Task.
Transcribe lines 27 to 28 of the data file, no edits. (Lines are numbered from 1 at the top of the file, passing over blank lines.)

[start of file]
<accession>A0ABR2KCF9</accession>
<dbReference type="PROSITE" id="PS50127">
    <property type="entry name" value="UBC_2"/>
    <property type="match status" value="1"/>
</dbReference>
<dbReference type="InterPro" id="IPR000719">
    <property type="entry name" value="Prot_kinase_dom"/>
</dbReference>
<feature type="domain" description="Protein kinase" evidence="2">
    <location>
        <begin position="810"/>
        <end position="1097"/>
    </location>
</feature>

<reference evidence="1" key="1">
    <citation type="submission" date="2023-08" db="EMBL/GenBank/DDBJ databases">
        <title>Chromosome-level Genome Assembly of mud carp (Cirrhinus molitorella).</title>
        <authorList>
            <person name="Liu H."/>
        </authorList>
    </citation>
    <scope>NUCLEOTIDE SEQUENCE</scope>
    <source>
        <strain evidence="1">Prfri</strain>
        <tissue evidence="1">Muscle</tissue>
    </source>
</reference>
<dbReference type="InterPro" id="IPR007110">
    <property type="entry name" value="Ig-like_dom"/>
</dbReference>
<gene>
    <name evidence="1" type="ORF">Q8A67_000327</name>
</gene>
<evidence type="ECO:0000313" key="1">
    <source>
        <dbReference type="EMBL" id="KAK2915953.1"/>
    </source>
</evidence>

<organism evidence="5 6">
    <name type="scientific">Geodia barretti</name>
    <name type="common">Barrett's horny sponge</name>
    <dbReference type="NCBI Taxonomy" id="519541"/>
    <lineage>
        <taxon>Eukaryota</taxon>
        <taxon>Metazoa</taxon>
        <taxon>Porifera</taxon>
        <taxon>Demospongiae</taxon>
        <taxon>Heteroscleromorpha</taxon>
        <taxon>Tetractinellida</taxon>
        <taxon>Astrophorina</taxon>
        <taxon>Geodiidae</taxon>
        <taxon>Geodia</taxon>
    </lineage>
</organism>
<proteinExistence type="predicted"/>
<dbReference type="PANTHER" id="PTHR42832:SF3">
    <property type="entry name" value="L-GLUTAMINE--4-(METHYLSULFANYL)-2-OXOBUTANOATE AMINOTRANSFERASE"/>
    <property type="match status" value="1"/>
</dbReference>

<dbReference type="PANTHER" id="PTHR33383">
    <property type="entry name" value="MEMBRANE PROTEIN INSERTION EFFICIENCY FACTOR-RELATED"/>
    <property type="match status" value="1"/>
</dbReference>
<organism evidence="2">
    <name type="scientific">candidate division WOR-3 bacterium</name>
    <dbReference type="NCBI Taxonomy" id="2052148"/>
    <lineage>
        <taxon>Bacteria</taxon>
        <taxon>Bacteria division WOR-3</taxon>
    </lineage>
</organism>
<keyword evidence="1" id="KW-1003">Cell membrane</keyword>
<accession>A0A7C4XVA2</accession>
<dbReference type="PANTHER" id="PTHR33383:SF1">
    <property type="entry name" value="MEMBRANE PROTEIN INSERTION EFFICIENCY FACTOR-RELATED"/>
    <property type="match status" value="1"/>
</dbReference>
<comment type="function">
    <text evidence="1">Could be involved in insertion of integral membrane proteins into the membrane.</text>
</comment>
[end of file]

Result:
</reference>
<dbReference type="InterPro" id="IPR007110">